INTERVIEW | EMBRAER COMMERCIAL
Embraer estimates that the Asia-Pacific region, including China, will see 1,710 new deliveries by 2036, and the total in-service fleet reach 1,790 aircraft over the same 20-year period. Identifying Asia-Pacific as one of the most promising markets for the E-Jets, in a one-on-one with SP’s Aviation, Cesar Pereira outlines his vision and plans for the region.
Cesar Pereira is the newly appointed Vice President of Commercial Aviation for Asia-Pacific. Cesar has been working at Embraer for 14 years and prior to his current role, he was the Head of Consulting at Embraer Commercial Aviation, where he worked hand in hand with airlines to shape their planning and strategies.
SP’s Aviation (SP’s): How do you feel taking over the responsibility of Asia-Pacific region?
Cesar Pereira (Pereira): Asia-Pacific is a fascinating region. I feel extremely excited about the opportunity to learn about the region and its specificities, but also happy to bring new insights from my previous experience of working with several airlines all over the world, from different business models.
SP’s: What are your plans towards this region?
Pereira: I see untapped opportunities in Asia-Pacific that our 70-130+ seat jets can unlock. The rapid growth of air traffic in the region over last decade is very concentrated on primary markets, which are over-competitive and airlines are finding it hard to make profits with their large-capacity aircraft.
There are about 158 markets where there are typically four competing airlines with more than 10 daily flights, yet we have identified over 800 markets that have less than 1-5 daily flights. These routes could benefit from better frequency levels by using 70-130 seat jets. We are advocating to airlines the benefit of moving from ‘red oceans’ to ‘blue oceans’.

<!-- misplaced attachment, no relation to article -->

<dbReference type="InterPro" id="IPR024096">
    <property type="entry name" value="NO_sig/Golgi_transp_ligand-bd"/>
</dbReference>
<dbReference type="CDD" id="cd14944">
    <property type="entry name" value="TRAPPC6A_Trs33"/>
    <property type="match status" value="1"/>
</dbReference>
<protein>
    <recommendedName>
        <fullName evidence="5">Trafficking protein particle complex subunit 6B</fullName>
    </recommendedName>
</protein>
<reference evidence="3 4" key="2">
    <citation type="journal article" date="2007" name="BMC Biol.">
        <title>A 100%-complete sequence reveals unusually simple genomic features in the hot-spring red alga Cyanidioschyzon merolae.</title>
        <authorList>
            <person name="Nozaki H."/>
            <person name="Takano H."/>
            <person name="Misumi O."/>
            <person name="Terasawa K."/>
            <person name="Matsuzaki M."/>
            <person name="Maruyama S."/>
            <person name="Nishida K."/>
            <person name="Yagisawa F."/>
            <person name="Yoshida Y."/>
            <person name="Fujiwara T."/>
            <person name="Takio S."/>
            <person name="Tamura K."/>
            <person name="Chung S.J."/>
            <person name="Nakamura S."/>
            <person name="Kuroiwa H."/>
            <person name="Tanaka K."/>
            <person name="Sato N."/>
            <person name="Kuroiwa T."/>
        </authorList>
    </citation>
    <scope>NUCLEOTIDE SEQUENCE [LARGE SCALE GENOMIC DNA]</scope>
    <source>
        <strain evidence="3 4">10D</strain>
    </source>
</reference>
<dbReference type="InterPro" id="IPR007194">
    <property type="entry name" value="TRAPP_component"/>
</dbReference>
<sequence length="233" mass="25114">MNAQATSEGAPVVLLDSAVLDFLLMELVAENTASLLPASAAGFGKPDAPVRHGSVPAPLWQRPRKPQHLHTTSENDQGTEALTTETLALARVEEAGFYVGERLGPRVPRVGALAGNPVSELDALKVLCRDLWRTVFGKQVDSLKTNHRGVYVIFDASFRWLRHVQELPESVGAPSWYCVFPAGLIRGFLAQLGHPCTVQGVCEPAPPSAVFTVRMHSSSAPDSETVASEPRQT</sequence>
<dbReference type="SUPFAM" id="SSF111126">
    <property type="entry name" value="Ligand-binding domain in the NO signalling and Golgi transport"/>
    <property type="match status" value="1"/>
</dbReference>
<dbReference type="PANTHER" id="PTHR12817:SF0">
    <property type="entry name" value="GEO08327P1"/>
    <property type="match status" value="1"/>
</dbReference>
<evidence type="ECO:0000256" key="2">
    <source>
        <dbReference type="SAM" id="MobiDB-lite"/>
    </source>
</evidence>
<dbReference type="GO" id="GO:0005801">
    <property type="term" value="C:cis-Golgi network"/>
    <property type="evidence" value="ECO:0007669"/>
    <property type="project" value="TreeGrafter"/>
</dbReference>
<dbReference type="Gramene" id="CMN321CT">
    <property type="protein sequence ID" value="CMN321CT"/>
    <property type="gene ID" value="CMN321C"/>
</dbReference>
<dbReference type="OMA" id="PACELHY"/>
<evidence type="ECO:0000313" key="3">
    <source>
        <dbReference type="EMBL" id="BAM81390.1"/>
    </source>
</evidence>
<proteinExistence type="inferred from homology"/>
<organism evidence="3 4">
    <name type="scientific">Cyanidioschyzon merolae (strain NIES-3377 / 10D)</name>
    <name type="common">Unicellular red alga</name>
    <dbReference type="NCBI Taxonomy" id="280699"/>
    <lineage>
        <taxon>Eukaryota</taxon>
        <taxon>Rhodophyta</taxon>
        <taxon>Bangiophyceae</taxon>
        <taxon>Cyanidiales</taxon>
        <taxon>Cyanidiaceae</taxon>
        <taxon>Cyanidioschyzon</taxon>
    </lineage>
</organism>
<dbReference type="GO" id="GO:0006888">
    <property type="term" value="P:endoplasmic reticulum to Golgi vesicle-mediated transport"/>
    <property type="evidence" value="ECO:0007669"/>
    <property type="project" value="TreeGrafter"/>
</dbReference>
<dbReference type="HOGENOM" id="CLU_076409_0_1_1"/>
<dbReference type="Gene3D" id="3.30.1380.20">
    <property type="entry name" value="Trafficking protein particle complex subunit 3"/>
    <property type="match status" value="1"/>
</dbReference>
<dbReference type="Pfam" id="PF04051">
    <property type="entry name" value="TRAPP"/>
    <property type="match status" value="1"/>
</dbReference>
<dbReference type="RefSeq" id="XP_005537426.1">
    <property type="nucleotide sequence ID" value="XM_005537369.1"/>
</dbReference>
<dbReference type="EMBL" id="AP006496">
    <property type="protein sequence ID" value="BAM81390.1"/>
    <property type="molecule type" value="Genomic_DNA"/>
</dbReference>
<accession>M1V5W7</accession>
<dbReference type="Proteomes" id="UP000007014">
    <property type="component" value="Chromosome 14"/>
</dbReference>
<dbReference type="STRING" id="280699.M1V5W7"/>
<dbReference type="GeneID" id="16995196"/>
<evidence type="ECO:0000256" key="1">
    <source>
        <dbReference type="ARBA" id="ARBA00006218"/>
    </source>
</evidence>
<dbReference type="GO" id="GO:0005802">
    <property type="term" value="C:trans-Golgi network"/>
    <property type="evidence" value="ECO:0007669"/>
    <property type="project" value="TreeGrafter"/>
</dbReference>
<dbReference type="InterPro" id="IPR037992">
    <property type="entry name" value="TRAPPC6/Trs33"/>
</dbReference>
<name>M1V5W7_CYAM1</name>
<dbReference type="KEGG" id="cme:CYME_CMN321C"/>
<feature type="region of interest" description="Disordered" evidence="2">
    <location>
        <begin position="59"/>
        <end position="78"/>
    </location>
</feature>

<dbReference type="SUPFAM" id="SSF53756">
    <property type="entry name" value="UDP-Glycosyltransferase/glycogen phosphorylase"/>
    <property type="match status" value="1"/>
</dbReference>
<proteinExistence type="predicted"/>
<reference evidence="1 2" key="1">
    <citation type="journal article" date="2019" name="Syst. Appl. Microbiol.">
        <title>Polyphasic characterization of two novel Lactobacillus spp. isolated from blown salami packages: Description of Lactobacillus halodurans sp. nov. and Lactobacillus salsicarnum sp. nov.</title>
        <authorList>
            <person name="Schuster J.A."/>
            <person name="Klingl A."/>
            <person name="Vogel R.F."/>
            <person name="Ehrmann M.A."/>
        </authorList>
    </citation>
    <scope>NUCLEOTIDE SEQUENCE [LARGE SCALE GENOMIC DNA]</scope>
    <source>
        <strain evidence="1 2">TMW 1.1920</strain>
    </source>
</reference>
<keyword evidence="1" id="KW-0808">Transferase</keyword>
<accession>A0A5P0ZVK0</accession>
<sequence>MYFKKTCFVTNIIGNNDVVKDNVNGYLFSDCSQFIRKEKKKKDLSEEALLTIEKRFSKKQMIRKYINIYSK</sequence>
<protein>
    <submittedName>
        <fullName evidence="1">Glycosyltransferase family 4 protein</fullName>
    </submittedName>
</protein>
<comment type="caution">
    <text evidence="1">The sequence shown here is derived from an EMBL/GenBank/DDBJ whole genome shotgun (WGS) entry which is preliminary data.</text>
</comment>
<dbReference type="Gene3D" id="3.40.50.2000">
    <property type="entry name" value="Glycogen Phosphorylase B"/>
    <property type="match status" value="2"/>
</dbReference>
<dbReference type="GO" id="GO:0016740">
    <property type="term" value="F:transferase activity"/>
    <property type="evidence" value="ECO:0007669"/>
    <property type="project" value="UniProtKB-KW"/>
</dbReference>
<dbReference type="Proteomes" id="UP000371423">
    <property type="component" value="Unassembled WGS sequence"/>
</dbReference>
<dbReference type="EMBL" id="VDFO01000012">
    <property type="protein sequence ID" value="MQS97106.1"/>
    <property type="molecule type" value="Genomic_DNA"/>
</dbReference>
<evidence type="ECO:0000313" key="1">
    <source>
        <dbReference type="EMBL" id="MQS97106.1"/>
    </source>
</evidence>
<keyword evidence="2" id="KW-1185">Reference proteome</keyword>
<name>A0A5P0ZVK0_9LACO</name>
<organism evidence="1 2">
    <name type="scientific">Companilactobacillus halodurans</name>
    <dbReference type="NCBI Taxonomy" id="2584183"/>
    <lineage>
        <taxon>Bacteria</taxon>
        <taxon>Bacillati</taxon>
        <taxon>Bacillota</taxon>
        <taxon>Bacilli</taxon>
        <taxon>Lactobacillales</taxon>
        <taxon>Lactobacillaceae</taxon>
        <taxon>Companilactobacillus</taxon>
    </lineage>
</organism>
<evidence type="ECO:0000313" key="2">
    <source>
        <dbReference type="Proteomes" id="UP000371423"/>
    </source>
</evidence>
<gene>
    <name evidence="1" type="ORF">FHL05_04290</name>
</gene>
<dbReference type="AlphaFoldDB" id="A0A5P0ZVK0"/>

In the 70-130+ seat market segment, we estimate an industry demand of up to 350 units over 20 years, depending on how the market evolves, which would enable India to enhance its regional connectivity. These jets would be used to grow secondary and tertiary markets and with the option of bypassing the major metro airports to avoid air traffic congestion.
But enhancing connectivity while improving profitability is the key. Not by chance we call the E195-E2 the ‘Profit Hunter’. In addition of having a similar CASK as A320neo and B737 MAX 8, the E195-E2 has 20 per cent lower trip cost. But even more important, it does not erode the yields (unit revenue) as the larger narrowbodies. We cannot forget that airline business follows strictly the supply and demand rule. This means when airlines add more capacity (seats) to the market, the competition increases and the price drops. The outcome is not good for the airlines as they may end up losing money.
“ENHANCING CONNECTIVITY WHILE IMPROVING PROFITABILITY IS THE KEY. NOT BY CHANCE WE CALL THE E195-E2 THE ‘PROFIT HUNTER’. IN ADDITION OF HAVING A SIMILAR CASK AS A320NEO AND B737 MAX 8, THE E195-E2 HAS 20 PER CENT LOWER TRIP COST.”
Last but not least, bigger airplanes are more expensive to buy and to operate. It is proven that the E-Jets provide a higher Return on Aircraft Asset (ROaA), which is what most investors are looking for. The reason is rather simple: E-Jets provide higher profit per seat for lower invested capital. In other words, you can get higher return for each invested seat.
SP’s: Which markets are the matured markets in Asia-Pacific region?
Pereira: Australia and Japan represent the most mature markets in the Asia Pacific region. Generally, a mature market will demonstrate a capacity discipline where capacity is primarily added by increasing flight frequency. It also shows an emphasis on convenience, including sophisticated secondary and tertiary city networks, operating independently from major Tier-I hubs. In a mature market, there is a co-existence of regional, low cost and full service carriers, each serving and benefiting a segment of the population.